Office 365: prone to security breaches?

Author: Willem Zeeman

“Office 365 again?”. At the Forensics and Incident Response department of Fox-IT, this is heard often.  Office 365 breach investigations are common at our department.
You’ll find that this blog post actually doesn’t make a case for Office 365 being inherently insecure – rather, it discusses some of the predictability of Office 365 that adversaries might use and mistakes that organisations make. The final part of this blog describes a quick check for signs if you already are a victim of an Office 365 compromise. Extended details about securing and investigating your Office 365 environment will be covered in blogs to come.

Office 365 is predictable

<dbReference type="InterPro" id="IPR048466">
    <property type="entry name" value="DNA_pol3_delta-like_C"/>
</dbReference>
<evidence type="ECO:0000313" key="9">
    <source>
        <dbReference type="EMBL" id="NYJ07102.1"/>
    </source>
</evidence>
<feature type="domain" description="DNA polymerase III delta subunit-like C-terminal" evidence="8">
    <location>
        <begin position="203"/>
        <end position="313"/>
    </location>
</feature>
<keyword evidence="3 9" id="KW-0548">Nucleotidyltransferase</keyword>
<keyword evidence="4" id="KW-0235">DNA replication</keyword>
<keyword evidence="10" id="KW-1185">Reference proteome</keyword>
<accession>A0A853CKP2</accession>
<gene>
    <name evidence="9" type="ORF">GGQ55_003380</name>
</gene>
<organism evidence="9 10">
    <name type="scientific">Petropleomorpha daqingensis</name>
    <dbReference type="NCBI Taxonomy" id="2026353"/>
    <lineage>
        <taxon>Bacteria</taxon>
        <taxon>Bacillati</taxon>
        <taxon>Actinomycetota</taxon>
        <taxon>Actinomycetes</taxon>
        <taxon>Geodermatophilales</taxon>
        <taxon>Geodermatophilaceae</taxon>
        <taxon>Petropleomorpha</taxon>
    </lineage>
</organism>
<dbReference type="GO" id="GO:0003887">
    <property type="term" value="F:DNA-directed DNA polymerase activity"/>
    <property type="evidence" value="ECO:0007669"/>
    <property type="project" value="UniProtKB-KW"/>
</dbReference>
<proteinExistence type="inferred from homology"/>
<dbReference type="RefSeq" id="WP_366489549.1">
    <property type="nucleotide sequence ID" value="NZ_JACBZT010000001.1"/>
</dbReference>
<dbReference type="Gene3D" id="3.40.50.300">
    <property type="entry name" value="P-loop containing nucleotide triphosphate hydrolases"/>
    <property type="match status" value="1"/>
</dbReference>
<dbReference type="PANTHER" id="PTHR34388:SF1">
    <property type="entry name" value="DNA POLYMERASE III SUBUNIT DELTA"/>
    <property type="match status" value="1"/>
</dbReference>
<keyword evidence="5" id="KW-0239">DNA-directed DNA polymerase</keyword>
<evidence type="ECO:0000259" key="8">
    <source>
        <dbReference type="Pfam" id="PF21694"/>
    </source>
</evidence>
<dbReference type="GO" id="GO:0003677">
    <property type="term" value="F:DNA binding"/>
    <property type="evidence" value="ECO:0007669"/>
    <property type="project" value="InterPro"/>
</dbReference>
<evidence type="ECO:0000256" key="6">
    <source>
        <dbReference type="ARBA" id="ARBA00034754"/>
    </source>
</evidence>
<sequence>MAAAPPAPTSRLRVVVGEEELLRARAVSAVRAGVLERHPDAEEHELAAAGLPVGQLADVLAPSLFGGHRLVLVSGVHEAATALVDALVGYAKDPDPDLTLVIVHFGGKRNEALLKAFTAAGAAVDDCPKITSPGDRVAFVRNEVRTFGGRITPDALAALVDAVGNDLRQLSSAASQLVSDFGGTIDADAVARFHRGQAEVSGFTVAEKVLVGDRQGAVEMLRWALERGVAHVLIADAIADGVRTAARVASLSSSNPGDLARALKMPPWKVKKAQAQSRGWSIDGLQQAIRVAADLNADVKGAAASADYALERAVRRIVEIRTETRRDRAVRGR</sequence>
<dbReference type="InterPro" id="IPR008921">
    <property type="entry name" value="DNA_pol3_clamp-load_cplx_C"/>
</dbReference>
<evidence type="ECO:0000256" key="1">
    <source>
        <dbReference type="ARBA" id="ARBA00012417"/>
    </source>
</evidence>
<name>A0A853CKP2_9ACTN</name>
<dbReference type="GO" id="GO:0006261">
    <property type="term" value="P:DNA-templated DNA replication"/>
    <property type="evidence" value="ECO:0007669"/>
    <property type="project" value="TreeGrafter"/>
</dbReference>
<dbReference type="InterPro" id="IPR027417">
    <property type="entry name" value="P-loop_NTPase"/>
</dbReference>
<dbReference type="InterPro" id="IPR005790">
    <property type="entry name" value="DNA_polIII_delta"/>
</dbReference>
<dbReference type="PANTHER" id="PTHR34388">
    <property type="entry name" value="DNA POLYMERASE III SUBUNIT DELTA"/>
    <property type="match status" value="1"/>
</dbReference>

A lot of adversaries seem to have a financial motivation for trying to breach an email environment. A typical adversary doesn’t want to waste too much time searching for the right way to access the email system, despite the fact that it is often enough to browse to an address like https://webmail.companyname.tld. But why would the adversary risk encountering a custom or extra-secure web page? Why would the adversary accept the uncertainty of having to deal with a certain email protocol in use by the particular organisation? Why guess the URL? It’s much easier to use the “Cloud approach”.

In this approach, an adversary first collects a list of valid credentials (email address and password), most frequently gathered with the help of a successful phishing campaign. When credentials have been captured, the adversary simply browses to and tries them. If there’s no second type of authentication required, they are in. That’s it. The adversary is now in paradise, because after gaining access, they also know what to expect here. Not some fancy or out-dated email system, but an Office 365 environment just like all the others. There’s a good chance that the compromised account owns an Exchange Online mailbox too.